Silicon Valley – The market is still crazy, but it’s a bit spotty, according to our Cupertino manager. Most properties get lots of multiple offers, but a few don’t get as much attention as before. The same holds true for open houses. In the Los Gatos area, buyers are catching a break as more inventory comes on the market. In the San Jose Almaden area, buyers are continuing to compete with multiple offers in all areas of the market. One agent wrote an offer on a home that was listed at $1,525,000. They wrote at $1,810,000 and didn’t get the deal with only 3 other offers on the table. So inventory continues to grow but buyers are still quite aggressive on the attractive properties. Almaden is up to 38 SFR’s available, which is double from the beginning of the year. Blossom Valley is currently at 57 available for sale, which is 63% higher than the beginning of the year. Cambrian is an area where inventory really hasn’t increased much from the beginning of the year. We currently are at 40 available homes for sale and had 36 available at the beginning of the year. Our San Jose Main manager says sellers continue to reap the rewards of the low inventory market. After some signs of increasing inventory, buyers made their move and we saw inventory begin to stabilize and even dip again. Homes that are priced at market or even a little below still get the most action. And those sellers who try to take advantage of the market realize buyers are much smarter and stay away from those properties. The Willow Glen market has come back to life after tax day. Agents did experience a bit of a slowdown of new open escrows during mid-April. The last few weeks of the month have picked up steam with double digit new listing inventory coming on the market in most of the greater San Jose area, however the inventory is consumed within weeks of coming to market thus keeping us at a steady mid 40 number of active listing inventory in Willow Glen.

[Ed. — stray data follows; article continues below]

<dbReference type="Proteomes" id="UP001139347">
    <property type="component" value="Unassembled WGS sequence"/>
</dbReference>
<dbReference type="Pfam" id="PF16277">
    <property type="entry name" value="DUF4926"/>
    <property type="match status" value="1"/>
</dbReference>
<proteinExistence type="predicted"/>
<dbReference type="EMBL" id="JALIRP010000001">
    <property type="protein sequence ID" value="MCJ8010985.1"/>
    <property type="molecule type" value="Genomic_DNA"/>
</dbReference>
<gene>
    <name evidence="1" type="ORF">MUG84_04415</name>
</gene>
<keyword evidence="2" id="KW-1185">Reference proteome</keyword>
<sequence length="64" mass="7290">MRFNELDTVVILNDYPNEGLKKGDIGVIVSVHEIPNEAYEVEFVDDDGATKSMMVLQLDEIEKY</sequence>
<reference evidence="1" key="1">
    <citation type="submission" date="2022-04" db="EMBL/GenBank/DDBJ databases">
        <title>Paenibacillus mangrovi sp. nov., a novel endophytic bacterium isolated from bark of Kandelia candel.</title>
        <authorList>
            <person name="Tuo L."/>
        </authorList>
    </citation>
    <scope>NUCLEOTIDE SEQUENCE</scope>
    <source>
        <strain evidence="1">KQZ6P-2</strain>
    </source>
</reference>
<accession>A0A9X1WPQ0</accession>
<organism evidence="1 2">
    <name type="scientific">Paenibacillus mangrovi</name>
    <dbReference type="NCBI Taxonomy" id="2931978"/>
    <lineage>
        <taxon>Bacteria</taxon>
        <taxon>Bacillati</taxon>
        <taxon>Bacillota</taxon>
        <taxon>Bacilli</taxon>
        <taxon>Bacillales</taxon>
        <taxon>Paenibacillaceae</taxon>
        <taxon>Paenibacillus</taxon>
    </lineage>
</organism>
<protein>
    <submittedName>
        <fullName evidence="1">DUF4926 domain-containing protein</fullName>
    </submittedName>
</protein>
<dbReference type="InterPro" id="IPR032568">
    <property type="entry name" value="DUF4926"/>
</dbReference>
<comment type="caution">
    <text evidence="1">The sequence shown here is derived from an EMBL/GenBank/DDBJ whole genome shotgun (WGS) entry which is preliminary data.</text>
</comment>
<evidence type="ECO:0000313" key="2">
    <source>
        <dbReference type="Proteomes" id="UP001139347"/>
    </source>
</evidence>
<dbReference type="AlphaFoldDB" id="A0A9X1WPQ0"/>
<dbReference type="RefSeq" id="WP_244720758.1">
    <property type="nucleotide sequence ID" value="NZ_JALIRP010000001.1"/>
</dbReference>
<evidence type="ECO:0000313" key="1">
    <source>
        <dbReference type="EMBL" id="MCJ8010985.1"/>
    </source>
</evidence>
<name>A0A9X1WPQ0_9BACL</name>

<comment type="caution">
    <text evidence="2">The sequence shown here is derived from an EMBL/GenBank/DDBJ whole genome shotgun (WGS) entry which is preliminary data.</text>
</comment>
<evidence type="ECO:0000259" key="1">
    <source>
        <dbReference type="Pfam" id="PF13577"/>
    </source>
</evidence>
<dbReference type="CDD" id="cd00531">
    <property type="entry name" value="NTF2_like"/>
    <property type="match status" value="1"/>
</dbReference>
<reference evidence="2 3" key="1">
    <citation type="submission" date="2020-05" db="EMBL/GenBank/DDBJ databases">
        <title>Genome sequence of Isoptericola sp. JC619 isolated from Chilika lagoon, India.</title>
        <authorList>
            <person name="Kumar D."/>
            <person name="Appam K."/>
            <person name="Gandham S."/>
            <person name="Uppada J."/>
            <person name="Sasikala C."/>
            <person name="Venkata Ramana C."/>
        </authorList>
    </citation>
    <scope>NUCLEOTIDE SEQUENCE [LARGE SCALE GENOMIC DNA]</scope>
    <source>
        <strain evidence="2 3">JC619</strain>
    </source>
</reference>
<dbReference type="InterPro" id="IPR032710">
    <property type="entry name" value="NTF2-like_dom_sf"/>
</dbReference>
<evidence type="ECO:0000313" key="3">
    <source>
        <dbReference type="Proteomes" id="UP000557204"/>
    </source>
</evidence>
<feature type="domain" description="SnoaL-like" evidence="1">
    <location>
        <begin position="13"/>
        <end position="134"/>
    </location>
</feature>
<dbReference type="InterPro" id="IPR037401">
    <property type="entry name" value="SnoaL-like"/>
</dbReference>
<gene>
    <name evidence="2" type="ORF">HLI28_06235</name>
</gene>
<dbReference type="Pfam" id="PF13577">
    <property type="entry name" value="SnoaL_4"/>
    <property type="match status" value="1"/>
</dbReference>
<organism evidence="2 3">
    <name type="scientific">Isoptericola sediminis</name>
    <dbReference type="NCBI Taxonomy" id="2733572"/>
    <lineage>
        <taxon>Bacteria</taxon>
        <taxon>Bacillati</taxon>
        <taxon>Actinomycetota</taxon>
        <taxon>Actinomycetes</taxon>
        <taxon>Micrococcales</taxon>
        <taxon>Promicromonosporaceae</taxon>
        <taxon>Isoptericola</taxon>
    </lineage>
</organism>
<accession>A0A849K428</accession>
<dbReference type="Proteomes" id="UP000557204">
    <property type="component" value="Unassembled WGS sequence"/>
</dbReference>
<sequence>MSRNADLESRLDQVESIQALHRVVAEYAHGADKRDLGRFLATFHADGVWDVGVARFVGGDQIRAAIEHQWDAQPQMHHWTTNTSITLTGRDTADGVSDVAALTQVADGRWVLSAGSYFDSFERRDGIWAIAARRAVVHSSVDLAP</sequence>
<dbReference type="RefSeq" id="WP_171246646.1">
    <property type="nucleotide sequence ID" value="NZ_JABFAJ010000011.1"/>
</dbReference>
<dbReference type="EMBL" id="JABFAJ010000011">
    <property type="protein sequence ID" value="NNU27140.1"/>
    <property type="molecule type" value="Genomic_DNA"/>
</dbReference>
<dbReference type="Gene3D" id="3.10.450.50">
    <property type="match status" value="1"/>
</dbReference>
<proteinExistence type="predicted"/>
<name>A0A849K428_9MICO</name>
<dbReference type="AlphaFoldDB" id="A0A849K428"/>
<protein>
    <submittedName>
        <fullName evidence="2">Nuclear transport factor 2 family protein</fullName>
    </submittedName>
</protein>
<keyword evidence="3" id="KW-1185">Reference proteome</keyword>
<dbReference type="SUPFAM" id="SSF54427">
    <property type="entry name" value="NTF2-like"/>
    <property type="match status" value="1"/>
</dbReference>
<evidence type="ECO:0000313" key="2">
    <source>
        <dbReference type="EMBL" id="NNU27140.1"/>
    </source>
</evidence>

South County – There seems to be a marked increase in the level of activity in both Morgan Hill and Gilroy – listings are being taken and offers are being written. The South County real estate market is traditionally several months behind those cities to the North (San Jose, Santa Clara, Sunnyvale). Buyers are realizing that their money can go farther as they look at homes in Morgan Hill, San Martin and Gilroy. The most marked contrast between the two markets, however, involves “country properties.” Buyers can purchase a beautiful home on acreage in South County for hundreds of thousands of dollars less than similar properties nearer to Silicon Valley employment hubs. These past several weeks have seen several country properties (priced around $1.5 million) receiving multiple offers and ending up going into contract over asking price. Most of these contracts were written and then accepted without an appraisal contingency.